Florida Redistricting Cases: the 1990s
In re Constitutionality of Senate Joint Resolution 2G, 597 So.2d 276 (Fla. 1992)
In a special apportionment session that adjourned April 10, 1992, the Legislature adopted Senate Joint Resolution 2-G (S.J.R. 2-G), establishing Senate and House districts. As provided by the Florida Constitution, the Attorney General of Florida petitioned the Florida Supreme Court for a declaratory judgment determining the validity of S.J.R. 2-G. On May 13, 1992, the Florida Supreme Court held that S.J.R. 2-G did not discriminate against minorities, but the court retained jurisdiction to entertain further objections. The court also held that the plan met the equal protection standard (one person, one vote) and the Florida Constitution's requirements that legislative districts be "either contiguous, overlapping or identical territory." Justice Shaw dissented.
In re Constitutionality of Senate Joint Resolution 2G, 601 So.2d 543 (Fla. 1992)
DeGrandy v. Wetherell, 794 F. Supp. 1076 (N.D. Fla. 1992)
DeGrandy v. Wetherell, 815 F. Supp. 1550 (N.D. Fla. 1992)
Miguel DeGrandy, et al., and the U.S. Department of Justice attacked portions of the Senate and House redistricting plans, alleging that they failed to maximize the ability of African-American and Hispanic voters in Dade and Escambia Counties to elect candidates of their choice. The parties settled the claim regarding Escambia County, and the court approved a proposed consent judgment realigning House districts in that county.
The voting-age population of Dade County is 50% Hispanic, 32% white, and 16% African-American. S.J.R. 2-G provides for 5 Senate districts wholly within Dade County (3 with Hispanic majorities, 1 with an African-American majority, and 1 with a white majority) and 2 that cross into adjoining counties (1 with an African-American controlling plurality and 1 with a white majority). Similarly, S.J.R. 2-G provides for 17 House districts wholly within Dade County (8 with Hispanic majorities, 4 with African-American majorities, and 7 with white majorities) and 3 that cross into adjoining counties (1 with an Hispanic majority and 2 with white majorities). On July 1, 1992, the 3-judge panel announced its decision from the bench, finding that the Senate plan did not violate § 2, but that the House plan did violate § 2 because more than nine Hispanic districts could be drawn in South Florida without having a regressive effect on African-American voters. One hour after the liability judgment was announced, remedial proceedings commenced. The plaintiffs introduced a new plan that reshaped the boundaries of 31 House districts, and less than three hours after the remedial proceedings began, the court ordered implementation of that plan, notwithstanding objections by the state and other parties that the court first permit scrutiny of the new plan and consideration of other remedial options. On July 16, 1992, the U.S. Supreme Court stayed the district court's order.
On July 17, 1992, the district court issued an opinion concluding that the Senate plan violates § 2 of the Voting Rights Act but is nevertheless the best remedy to "balance the competing minority interests in Dade County and the South Florida area." The court concluded that the House plan violates § 2 of the Voting Rights Act, because it impairs the ability of Hispanic voters to elect candidates of their choosing in two districts containing high concentrations of recent Hispanic immigrants to the country. The court held that the plan proposed by the plaintiffs "best remedies the dilution of the Hispanic vote in South Florida while advancing the interests of African-Americans in South Florida" and while minimizing the "ripple effect" or displacement caused by redistricting.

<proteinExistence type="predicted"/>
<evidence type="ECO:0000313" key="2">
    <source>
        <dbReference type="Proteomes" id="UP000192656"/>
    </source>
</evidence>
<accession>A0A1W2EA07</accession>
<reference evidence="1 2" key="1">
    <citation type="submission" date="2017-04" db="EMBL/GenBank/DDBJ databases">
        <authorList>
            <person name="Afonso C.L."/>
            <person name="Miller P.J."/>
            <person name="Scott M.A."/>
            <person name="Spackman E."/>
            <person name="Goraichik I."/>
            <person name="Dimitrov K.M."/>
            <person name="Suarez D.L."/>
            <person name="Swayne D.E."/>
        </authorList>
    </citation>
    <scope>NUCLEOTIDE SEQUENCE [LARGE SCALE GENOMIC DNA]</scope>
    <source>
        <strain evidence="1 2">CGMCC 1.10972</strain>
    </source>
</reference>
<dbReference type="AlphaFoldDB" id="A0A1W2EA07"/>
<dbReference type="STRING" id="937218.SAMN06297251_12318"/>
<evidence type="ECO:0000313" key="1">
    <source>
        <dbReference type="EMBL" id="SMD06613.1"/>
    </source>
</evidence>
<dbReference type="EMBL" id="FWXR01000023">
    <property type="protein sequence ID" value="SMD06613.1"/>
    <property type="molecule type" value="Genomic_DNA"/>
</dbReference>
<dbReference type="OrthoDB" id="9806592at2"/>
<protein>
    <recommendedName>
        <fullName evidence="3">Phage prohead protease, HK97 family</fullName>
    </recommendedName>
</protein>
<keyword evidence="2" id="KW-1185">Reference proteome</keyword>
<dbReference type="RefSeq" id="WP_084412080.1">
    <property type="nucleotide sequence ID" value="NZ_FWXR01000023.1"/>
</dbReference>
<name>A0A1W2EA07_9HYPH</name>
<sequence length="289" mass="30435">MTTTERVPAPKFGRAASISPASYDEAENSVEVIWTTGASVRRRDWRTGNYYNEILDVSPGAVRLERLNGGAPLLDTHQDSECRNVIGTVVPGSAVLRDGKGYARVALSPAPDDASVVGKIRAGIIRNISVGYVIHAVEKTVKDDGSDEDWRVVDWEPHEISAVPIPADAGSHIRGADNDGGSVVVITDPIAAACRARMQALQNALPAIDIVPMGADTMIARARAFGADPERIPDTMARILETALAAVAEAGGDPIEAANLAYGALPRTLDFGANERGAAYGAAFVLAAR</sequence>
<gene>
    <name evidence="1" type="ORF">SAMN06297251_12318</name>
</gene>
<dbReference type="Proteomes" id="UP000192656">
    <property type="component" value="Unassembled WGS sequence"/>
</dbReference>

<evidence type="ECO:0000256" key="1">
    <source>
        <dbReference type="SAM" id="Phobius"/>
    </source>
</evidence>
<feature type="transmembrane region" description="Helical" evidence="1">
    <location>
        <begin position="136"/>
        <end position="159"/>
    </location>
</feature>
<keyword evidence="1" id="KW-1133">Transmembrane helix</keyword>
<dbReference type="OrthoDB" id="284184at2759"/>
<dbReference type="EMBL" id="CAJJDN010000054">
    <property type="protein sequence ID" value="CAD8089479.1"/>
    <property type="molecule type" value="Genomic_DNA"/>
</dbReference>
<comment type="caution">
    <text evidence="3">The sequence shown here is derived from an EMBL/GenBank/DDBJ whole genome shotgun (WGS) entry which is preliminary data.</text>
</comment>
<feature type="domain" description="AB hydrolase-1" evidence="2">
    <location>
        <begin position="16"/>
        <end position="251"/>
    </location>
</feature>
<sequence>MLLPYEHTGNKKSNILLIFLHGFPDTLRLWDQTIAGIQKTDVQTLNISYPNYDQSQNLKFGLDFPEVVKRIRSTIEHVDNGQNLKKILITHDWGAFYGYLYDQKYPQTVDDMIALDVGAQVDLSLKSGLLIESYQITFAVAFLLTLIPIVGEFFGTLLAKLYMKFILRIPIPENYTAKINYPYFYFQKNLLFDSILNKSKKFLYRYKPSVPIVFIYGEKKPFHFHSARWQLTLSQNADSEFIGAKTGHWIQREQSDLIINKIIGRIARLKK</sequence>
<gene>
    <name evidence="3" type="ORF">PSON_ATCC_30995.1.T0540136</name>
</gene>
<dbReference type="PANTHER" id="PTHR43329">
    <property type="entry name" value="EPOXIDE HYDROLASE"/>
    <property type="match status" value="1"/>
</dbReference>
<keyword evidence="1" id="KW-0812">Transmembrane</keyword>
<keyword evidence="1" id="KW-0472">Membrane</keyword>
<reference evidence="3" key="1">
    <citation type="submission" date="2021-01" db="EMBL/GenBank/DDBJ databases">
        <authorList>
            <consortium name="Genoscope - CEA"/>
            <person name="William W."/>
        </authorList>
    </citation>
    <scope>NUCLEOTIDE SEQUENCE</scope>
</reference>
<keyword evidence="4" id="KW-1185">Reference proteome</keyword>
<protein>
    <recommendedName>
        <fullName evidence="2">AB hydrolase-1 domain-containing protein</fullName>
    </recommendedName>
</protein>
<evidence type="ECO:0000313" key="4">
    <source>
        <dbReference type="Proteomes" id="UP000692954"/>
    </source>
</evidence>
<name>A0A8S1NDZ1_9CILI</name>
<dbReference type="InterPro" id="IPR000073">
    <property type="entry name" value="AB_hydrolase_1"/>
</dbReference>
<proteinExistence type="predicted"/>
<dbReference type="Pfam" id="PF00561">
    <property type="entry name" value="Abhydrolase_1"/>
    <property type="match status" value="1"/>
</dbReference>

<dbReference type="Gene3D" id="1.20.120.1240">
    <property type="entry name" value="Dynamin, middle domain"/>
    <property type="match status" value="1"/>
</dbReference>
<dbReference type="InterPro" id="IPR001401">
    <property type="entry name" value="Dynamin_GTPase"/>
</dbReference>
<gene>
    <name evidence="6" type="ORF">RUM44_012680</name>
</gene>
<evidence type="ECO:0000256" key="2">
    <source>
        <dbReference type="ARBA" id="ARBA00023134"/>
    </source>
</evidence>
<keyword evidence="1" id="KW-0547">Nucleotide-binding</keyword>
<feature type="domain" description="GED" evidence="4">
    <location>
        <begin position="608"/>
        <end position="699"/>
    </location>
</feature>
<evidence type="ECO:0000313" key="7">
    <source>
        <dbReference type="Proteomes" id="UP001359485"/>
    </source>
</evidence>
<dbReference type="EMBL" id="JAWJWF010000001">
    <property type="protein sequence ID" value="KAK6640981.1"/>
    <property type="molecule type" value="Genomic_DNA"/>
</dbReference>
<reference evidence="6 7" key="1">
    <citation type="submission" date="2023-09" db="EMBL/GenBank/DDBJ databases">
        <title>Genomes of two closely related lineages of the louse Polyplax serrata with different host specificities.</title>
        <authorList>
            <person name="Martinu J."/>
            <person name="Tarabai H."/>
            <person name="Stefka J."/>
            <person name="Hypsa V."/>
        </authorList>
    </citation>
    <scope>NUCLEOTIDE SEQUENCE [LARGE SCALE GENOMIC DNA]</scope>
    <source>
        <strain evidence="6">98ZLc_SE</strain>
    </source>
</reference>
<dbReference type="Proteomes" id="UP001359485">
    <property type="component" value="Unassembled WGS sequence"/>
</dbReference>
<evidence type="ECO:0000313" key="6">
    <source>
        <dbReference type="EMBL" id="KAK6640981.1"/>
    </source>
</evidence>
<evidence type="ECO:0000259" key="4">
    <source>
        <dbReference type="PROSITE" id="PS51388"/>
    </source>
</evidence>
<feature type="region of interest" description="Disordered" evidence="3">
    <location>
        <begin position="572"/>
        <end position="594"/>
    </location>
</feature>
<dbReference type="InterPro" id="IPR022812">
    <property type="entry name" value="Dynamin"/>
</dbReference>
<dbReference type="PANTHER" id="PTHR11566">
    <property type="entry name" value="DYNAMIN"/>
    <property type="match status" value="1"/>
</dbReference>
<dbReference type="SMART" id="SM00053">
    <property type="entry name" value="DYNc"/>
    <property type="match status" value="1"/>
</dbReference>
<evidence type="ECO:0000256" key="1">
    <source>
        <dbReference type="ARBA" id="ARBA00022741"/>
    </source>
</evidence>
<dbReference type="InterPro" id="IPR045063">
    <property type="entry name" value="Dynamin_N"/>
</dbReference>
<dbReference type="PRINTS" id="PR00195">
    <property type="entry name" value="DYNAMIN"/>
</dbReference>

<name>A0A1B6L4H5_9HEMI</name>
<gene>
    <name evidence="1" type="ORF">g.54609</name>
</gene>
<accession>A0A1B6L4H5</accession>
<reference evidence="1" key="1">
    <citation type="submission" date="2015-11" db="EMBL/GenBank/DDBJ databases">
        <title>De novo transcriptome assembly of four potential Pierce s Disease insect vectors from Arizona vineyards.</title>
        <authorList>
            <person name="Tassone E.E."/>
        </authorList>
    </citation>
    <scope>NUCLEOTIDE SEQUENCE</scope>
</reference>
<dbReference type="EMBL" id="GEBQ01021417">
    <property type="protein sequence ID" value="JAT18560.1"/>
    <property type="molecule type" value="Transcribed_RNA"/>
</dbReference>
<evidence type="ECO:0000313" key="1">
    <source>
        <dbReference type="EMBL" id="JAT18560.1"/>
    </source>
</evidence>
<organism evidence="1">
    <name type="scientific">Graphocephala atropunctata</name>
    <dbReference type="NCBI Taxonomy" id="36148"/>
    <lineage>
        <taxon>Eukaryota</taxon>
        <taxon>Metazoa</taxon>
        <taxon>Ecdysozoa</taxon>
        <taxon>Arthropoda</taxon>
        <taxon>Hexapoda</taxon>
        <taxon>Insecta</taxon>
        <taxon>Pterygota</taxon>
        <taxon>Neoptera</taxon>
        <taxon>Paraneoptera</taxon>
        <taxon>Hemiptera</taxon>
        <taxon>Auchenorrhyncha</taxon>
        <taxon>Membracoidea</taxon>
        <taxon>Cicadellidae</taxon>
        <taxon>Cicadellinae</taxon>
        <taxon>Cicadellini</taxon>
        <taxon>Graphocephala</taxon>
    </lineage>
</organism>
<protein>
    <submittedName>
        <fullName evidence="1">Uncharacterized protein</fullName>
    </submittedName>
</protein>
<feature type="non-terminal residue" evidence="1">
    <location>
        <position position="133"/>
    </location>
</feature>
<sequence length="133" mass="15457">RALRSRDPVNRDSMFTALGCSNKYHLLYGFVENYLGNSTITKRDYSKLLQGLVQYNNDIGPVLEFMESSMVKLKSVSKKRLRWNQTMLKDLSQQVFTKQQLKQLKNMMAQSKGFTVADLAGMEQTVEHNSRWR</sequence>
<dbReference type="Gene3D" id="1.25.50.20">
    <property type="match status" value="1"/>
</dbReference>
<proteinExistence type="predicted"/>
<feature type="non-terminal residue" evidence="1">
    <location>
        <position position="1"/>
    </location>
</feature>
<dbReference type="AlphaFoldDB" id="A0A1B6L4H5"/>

Johnson v. DeGrandy, 114 S. Ct. 2647 (1994)
The state appealed the district court's judgment that upended the House plan, and the United States and the DeGrandy plaintiffs appealed the district court's judgment that upheld the Senate plan. The Supreme Court affirmed the Senate plan and reversed the district court's judgment that the House plan violated § 2. The Supreme Court held that minority groups constituted voting majorities in numbers of districts substantially proportional to their share in the population and that the totality of circumstances did not support a finding of dilution. 114 S. Ct. at 2658-59. Justice Souter said in his opinion for the Court, "Failure to maximize cannot be the measure of § 2." 114 S. Ct. at 2660. Indeed, even a failure to achieve proportionality does not, by itself, constitute a violation of § 2. 114 S. Ct. at 2656-57.
Conversely, achieving proportionality, while establishing a strong indication that minority voters have equal opportunity, does not provide safe harbor against vote dilution claims. That, the Court said, would ignore the clear command of the statute that the question of whether minority voters have been given an equal opportunity to elect representatives of their choice must be decided based on "the totality of the circumstances" rather than on any single test. It would encourage drafters to draw majority-minority districts to achieve proportionality even when they were not otherwise necessary, and would foreclose consideration of possible fragmentation of minority populations among other districts where they were not given a majority. 114 S. Ct. at 2660-61.
The Court rejected the Justice Department's argument that proportionality of a statewide plan should be considered only on a statewide basis. Rather, the Court said, the choice of whether to evaluate the plan on a statewide basis or with reference to a particular region was left to the parties. In this case, the plaintiffs had chosen to attack the plan in the Dade County area, and all the evidence of both sides was directed to its proportionality in that area. 114 S. Ct. at 2662.
Justices Thomas and Scalia dissented, on grounds that an apportionment plan may not be challenged under § 2.
Florida House of Representatives v. United States Department of Commerce, 961 F.2d 941 (11th Cir. 1992)